This is an excerpt from Managing Sport Events by T. Christopher Greenwell,Leigh Ann Danzey-Bussell & David Shonk.
In the event industry, it is not unusual for an event planner's entire day to be consumed by meetings. Endless meetings can be both boring and tiring, but meetings do not have to be this way. It is important for event planners to become proficient at meeting management. Depending on your role within the organization and in planning the event, you may be required either to call meetings or to attend them. Meeting attendees may include employees within your organization and representatives of network organizations involved in planning the event. Each of these network organizations probably has a stake in the event. Numerous stakeholders may attend the meeting, including government officials, sponsors, governing and sanctioning bodies, sport venue personnel, representatives from the organization that owns the rights to the events, local businesses, sports commissions, convention and visitors bureaus, chambers of commerce, local hoteliers, representatives from local attractions and rental car companies, and security personnel.
Poorly planned meetings can influence a sporting event. Streibel (2007) suggests that bad meetings waste time, talent, and resources and can negatively affect the climate, culture, and image of an organization, whereas good meetings help answer questions, assist in the discovery of new questions, and allow for discussing important issues and reaching decisions as a group. Francisco (2007) provides guidance for planning and running a successful meeting using crucial checklists. She claims that creating and facilitating effective meetings requires (1) preparation, (2) conducting and documenting the meeting, and (3) following up after the meeting. The following section discusses each of these stages.
Stage 1: Preparing for the Meeting
One of the first questions to consider is whether or not you actually need to call a meeting. Francisco suggests that meetings are needed for the following reasons:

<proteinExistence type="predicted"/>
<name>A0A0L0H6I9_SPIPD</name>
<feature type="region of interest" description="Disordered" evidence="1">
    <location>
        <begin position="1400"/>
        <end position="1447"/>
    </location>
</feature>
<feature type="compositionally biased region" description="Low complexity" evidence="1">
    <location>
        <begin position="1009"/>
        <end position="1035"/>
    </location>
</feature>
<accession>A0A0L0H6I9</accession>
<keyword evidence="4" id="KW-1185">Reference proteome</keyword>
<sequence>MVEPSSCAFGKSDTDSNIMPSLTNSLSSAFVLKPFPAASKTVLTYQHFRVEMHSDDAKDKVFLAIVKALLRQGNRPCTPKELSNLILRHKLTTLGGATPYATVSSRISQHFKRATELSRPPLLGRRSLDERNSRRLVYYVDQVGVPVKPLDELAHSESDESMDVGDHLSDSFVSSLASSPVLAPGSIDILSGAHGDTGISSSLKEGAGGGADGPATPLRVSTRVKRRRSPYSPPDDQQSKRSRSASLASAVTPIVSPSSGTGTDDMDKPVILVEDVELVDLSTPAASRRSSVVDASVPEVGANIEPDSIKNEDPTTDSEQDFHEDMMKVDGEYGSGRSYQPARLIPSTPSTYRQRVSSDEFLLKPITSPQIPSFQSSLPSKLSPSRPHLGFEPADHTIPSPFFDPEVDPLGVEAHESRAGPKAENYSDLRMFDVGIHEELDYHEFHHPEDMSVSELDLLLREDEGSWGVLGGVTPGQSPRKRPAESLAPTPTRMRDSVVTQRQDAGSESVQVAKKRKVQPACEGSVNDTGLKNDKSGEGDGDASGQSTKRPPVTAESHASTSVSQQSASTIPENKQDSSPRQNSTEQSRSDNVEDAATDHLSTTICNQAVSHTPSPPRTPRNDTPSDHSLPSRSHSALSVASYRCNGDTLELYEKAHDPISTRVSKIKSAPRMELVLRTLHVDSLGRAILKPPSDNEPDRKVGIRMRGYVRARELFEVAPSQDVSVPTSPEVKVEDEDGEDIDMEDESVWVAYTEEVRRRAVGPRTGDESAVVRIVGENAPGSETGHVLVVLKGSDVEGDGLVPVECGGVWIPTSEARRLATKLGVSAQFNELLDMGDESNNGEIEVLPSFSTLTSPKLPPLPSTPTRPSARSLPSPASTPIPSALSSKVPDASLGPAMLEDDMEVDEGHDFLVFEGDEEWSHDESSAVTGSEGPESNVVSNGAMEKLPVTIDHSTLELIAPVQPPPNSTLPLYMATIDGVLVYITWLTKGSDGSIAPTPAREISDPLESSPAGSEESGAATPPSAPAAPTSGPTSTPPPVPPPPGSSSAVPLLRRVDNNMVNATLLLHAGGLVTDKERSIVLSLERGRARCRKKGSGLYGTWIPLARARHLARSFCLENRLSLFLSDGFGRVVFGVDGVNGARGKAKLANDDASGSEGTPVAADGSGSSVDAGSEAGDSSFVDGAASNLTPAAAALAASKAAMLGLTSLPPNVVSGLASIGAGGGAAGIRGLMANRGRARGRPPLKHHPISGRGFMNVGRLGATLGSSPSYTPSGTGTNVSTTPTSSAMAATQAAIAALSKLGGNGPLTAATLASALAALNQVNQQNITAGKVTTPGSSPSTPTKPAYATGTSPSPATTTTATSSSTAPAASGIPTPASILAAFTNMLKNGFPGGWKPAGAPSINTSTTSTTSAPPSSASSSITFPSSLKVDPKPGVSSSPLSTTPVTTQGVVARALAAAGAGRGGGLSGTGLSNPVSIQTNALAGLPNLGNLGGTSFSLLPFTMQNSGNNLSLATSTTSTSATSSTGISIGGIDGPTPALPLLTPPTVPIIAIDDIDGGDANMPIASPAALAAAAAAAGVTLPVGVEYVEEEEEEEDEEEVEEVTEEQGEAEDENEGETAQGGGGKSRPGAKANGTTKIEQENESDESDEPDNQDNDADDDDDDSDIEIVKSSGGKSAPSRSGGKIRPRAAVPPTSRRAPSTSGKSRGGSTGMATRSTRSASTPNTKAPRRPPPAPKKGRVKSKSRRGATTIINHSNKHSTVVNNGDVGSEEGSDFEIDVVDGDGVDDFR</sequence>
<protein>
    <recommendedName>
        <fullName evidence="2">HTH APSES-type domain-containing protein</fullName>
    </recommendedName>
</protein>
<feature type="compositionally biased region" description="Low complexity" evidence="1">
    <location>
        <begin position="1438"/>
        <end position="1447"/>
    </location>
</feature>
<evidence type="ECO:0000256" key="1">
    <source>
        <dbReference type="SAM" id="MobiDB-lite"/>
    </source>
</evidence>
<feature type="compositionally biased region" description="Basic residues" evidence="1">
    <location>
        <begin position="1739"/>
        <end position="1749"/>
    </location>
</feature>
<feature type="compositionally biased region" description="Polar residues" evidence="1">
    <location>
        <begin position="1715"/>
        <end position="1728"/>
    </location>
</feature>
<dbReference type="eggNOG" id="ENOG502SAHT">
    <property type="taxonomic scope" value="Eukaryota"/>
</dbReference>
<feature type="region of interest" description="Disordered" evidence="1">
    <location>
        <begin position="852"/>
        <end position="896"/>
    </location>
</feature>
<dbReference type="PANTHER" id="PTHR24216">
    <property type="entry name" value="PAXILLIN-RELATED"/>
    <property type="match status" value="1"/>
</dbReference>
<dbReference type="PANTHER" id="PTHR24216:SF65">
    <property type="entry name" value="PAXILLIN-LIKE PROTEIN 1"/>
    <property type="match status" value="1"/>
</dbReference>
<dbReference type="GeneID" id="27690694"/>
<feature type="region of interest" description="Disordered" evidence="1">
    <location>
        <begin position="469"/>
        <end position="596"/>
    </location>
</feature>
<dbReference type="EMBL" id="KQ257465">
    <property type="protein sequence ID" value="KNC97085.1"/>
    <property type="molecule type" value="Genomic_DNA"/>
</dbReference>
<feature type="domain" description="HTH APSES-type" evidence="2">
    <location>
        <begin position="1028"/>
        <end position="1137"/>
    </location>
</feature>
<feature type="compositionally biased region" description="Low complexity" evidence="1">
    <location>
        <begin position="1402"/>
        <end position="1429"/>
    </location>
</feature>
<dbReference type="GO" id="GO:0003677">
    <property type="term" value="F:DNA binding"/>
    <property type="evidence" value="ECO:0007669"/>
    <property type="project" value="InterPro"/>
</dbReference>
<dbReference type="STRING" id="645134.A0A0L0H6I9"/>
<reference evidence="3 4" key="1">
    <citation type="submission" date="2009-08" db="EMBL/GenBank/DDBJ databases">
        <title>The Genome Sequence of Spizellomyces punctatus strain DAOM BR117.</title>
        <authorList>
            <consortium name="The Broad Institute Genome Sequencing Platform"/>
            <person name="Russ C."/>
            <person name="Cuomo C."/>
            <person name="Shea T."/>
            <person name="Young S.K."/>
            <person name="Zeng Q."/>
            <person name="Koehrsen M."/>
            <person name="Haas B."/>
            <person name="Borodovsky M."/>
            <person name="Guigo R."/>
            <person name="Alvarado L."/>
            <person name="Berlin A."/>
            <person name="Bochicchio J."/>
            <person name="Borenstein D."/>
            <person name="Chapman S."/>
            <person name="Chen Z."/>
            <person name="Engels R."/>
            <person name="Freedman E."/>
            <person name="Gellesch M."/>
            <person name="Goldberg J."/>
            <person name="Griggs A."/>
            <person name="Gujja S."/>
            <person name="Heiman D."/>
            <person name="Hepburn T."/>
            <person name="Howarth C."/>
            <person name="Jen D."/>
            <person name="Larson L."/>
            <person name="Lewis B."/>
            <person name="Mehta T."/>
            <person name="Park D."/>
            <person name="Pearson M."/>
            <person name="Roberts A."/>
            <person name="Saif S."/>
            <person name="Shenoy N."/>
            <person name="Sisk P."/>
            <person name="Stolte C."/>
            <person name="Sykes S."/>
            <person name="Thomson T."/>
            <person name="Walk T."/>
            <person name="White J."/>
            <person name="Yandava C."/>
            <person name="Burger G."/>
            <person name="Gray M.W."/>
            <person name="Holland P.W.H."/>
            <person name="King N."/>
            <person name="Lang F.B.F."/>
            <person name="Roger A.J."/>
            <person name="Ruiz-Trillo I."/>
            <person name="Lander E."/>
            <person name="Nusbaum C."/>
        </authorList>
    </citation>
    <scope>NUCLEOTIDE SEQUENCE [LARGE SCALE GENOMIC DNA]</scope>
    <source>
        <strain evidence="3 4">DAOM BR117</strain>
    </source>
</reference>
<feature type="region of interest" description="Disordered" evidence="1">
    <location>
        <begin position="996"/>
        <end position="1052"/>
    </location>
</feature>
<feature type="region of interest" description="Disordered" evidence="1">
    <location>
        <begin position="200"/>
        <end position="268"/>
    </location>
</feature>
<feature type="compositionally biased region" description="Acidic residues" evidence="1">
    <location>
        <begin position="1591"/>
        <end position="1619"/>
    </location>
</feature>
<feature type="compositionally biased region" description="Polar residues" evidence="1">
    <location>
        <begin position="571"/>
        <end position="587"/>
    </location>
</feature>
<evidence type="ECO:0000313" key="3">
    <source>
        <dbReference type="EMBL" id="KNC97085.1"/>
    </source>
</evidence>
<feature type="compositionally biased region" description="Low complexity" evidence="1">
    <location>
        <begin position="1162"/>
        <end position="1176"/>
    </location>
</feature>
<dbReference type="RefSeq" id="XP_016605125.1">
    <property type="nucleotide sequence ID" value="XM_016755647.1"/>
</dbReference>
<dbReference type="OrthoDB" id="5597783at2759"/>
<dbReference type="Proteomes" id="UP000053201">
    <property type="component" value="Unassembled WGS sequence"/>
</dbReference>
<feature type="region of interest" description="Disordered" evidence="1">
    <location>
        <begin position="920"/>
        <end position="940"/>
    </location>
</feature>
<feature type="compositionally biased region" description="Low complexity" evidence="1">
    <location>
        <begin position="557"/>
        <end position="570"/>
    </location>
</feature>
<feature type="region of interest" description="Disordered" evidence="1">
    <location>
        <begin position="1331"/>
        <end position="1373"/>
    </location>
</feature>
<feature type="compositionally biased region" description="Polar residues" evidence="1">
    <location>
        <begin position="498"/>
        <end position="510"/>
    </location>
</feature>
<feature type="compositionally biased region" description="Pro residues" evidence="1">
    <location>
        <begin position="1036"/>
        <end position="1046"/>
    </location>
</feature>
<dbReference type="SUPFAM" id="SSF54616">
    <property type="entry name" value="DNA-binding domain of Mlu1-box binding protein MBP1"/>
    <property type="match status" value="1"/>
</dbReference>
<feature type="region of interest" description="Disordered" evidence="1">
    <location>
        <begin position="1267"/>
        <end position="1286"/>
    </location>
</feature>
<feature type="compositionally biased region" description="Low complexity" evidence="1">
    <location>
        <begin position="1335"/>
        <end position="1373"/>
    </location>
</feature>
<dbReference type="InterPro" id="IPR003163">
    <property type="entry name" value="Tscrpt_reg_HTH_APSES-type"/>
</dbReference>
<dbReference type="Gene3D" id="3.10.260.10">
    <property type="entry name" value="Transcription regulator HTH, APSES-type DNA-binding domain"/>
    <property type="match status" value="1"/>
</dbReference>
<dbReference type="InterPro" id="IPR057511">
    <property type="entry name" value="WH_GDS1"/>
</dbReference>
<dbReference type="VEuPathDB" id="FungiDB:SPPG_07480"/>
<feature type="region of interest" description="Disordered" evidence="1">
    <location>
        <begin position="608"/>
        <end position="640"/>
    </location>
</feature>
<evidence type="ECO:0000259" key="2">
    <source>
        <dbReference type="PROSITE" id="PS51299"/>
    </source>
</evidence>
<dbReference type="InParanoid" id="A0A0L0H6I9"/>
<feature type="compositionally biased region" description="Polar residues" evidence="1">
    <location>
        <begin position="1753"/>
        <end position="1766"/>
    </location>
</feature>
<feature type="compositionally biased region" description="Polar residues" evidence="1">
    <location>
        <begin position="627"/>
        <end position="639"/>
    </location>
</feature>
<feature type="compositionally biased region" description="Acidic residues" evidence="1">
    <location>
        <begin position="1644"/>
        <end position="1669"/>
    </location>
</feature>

- To present information that is better delivered in person
- To get input from others
- To gain buy-in on an issue
- To motivate and energize a team or individuals
- To solve problems
When considering whether you should meet, Francisco suggests taking the following important questions into account:
- Can you state the purpose of the meeting?
- Is the purpose of the meeting worth the participants' time?
- Would an e-mail or phone call produce a more efficient result than calling a meeting?
- Do you truly want or need participant input?
- Will you truly act on participant input?
- Do you have all the information you need to meet productively?
- Have you given yourself and the participants enough time to prepare for the meeting?
- Are the participants able to work together on the issues necessitating the meeting?
If you do call a meeting, it is important to set a purpose for the meeting and to develop objectives that will be accomplished during the meeting. You also need to develop and distribute an agenda, secure a meeting location, and inform attendees of the meeting date, purpose, and location.
Stage 2: Conducting and Documenting the Meeting
Because everyone is so busy, some staff will enter a meeting without adequately preparing for it. Francisco suggests that meeting facilitators attempt to get everyone on the same page by leading an exercise that highlights the purpose and objectives of the meeting and by having the group identify norms for behavior. During the meeting, the facilitator needs to strike a balance in how the group approaches critical and creative thinking. The group can become overwhelmed with too much creative thinking; alternatively, excessive critical thinking can lead to situations where ideas are not given enough time to come to life. Another component of this stage is documenting the discussion, decisions, and actions that take place in the meeting. Facilitators should delegate the responsibility of taking meeting minutes to another staff member involved in the meeting.
Stage 3: Following Up After the Meeting
Particularly in the sport event industry, the real work begins at the conclusion of a meeting. Follow-up and follow-through are critical components of the successful implementation of an event. Meeting minutes will need to be distributed, and action items from the meeting will need to be carried out. In particular, specific action items in the minutes should be documented for further follow-up along with listing the staff member responsible for each item.